In 1983, Michael Friedman attempted to refute non-standard synchrony conventions by showing that epsilon=1/2 is the only synchrony convention in which hypersurfaces of constant time are orthogonal to the time axis when plotted in a standard Minkowski diagram (in which light cones are at a 45-degree angle to the time axis).  This is true of course, but irrelevant to the conventionality thesis, since non-standard synchrony conventions use alternative coordinates – that’s the whole point.  Friedman’s blunder was exposed as such by Peter Havis (1987) who pointed out that the orthogonality of ESC does not disprove any other convention, and hence that Friedman’s claim “not only does not follow from it, but is patently wrong.”

George Stolakis attempted to refute the conventionality thesis in 1986 using a thought experiment in which two light beams are sent along two paths through a medium and then reflected back through vacuum.  But in fact, this type of experiment had already been refuted in Salmon’s 1977 paper.  Stolakis was apparently unaware of Salmon’s analysis.  Furthermore, in 1989 Robert Clifton provided a very detailed refutation of Stolakis’s claim, including a derivation of Snell’s Law for non-standard synchrony using Fermat’s Principle.  He concludes that experiments “involving regions of space with varying refractive indices, cannot ‘single-out’ any factual values of the Reichenbach-Grunbaum epsilon factor thus posing no threat to the conventionality thesis.”   Independently, Vesselin Petkov also analyzed and refuted Stolakis’s argument in 1989.  Have you read any of these papers?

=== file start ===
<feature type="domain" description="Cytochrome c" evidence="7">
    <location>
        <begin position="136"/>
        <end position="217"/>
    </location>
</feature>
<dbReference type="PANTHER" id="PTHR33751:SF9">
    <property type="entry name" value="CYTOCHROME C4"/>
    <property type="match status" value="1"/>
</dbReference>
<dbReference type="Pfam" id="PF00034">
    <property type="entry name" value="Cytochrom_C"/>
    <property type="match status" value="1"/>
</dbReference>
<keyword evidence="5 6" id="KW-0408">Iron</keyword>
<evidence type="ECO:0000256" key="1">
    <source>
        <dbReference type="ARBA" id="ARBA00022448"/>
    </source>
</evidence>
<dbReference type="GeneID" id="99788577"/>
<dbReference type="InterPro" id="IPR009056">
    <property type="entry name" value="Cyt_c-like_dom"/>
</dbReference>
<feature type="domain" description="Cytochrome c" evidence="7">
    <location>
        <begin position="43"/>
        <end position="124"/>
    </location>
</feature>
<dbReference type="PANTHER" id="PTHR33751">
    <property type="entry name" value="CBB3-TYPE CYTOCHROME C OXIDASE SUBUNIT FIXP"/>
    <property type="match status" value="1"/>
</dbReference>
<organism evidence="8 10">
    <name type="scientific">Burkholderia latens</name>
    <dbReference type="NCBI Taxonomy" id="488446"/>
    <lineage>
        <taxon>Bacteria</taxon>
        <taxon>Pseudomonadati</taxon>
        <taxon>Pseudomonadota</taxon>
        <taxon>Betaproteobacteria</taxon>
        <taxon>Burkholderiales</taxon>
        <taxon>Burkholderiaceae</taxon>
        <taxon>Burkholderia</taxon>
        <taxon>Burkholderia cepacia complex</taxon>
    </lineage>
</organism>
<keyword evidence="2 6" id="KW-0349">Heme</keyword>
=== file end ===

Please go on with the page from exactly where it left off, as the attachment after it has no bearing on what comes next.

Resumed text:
R. de Ritis and S. Guccione thought that they had found a way in principle to measure the one-way speed of light in 1985.  Their thought-experiment consisted of light beams along a triangular path, similar in some ways to the first thought experiment in your write-up.  They concluded that epsilon must equal 1/2, but their analysis was doubly flawed.  First, they had assumed that synchrony conventions must be transitive, which is not generally true for non-standard conventions.  So, their assumption is essentially equivalent to assuming epsilon = ½, the very thing they were attempting to prove.  Further, they failed to notice that a class of non-standard synchrony conventions will also balance all the equations.  They had more variables than equations, hence a unique solution is not possible.  Their paper was thoroughly refuted by Peter Havas in 1987.  Since this is similar to your approach in the first thought experiment, is there a reason you didn’t mention these papers?

And yes, there have been a handful of arguments that attempt to use rotating disks or their equivalent to measure the one-way speed of light.  These are called “shaft synchronizations.”  One of the earliest of this type was proposed by Carl Benedicks in 1922.  He thought he could absolutely synchronized two distant clocks, which could then be used to measure the one-way speed of light.  He wrote, “We say that two distant clocks are synchronous, provided that their hands are moving as though their axles were connected by one rigid axle, consisting of an absolutely solid body.”  The problem of course is that relativity disallows an “absolutely solid body” (infinitely rigid matter).  Pushing on a rod at one end does not cause the other end to instantly move; instead the signal travels at the speed of sound in the material, which subtly depends on the one-way speed of light.